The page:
A team of health professionals caring for you may include:
Doctors supervise the overall medical care of people who have had a stroke. Some types of doctors that may be part of the care team are:
- a family doctor
- a neurologist (doctor who specializes in the nervous system)
- a physiatrist (rehabilitation specialist)
- a cardiologist (doctor who specializes in the heart)
- a neuropsychiatrist (doctor who specializes in depression and anxiety)
- a neuropsychologist (doctor who specializes in mental function such as concentration and problem solving)
Nurses work closely with persons with stroke and their caregivers to help manage their health and personal care needs, such as taking medications, bathing, dressing and toileting.
Some types of nurses that may be part of the care team are:
- a registered nurse (RN)
- a registered practical nurse (RPN)
- Advanced Practice Nurses (APN)
- a nurse practitioner (NP)
- a clinical nurse specialist (CNS)
Occupational Therapists (OT)
Occupational therapists assess, treat, provide education and teach skills that enable safe and independent living in the home and community. They help people resume activities such as work, school, driving and child care.
Personal Care Assistants (PCA)
Personal Care Assistants help persons with stroke to manage their daily personal care such as bathing, dressing and toileting. They may provide care in hospitals or at home. They may also be called Personal Support Workers (PSW).
Pharmacists prepare and dispense medications. They provide education and counselling about the purpose, side effects, cost, and safety of medications.
Physiotherapists assess mobility and what affects a person’s ability to move. They develop a treatment plan to improve strength, balance, coordination and mobility, and help plan for next steps in stroke recovery. The physiotherapist may suggest specific mobility aids to promote safety and independence.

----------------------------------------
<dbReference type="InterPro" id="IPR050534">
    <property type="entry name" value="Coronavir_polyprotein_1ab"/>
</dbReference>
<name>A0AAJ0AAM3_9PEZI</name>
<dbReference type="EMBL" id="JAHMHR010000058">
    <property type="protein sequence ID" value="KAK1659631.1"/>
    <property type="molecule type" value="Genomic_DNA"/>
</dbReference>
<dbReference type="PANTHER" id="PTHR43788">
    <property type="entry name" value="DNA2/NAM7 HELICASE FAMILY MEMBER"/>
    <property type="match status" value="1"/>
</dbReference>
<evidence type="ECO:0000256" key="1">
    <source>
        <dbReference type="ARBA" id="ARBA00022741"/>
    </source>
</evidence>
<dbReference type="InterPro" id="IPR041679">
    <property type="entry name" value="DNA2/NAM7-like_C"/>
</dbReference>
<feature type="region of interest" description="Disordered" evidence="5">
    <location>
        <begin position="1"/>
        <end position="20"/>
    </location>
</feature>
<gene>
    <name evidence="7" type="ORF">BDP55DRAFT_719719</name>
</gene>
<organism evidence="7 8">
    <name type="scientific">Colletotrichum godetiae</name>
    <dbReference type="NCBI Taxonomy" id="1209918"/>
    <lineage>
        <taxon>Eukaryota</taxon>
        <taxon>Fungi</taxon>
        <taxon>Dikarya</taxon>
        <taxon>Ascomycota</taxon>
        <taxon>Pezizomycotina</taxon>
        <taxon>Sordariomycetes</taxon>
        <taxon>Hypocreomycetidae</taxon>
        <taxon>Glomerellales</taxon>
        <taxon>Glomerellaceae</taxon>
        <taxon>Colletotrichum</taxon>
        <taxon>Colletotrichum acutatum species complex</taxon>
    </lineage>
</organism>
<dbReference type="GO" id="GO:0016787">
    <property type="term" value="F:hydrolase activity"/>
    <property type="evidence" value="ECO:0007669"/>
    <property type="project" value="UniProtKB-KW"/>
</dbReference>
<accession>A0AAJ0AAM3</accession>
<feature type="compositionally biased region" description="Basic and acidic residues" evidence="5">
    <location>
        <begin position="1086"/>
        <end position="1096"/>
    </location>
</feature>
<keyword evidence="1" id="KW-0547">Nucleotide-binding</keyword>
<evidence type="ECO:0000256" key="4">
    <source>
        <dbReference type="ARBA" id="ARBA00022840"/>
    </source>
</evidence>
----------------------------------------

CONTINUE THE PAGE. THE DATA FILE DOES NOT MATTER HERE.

Social Workers (SW)
Social workers help people cope with feelings of anger, sadness, depression, confusion, and anxiety. Social workers offer counselling, assist with planning for the future and coordinating community support services.
Speech-Language Pathologists (S-LP)
Speech-language pathologists assess and provide ways to help people who have trouble swallowing. They also assess and treat people who have trouble speaking, understanding, reading and/or writing. They can help by providing activities to improve speech and teach other ways to communicate.
Recreation therapists assess and develop a treatment plan based on a person’s leisure interests. They help people learn the skills and resources needed to take part in hobbies and other interests to help achieve independence.
Registered Dietitians (RD)
Registered dietitians assess and develop a nutrition plan. They help people learn how to prepare food for those who have difficulties swallowing. They also help people learn about healthy eating, managing diabetes, cholesterol, blood pressure and weight.
Other professionals may also be part of the care team:
- An orthotist makes special braces to support weak joints and muscles.
- A urologist helps with bladder problems.
- Vocational counselors help people to go back to work or school.
You, your family and/or caregivers, and community service providers are also important members of this team.
To learn more about what some of these professionals do, click here.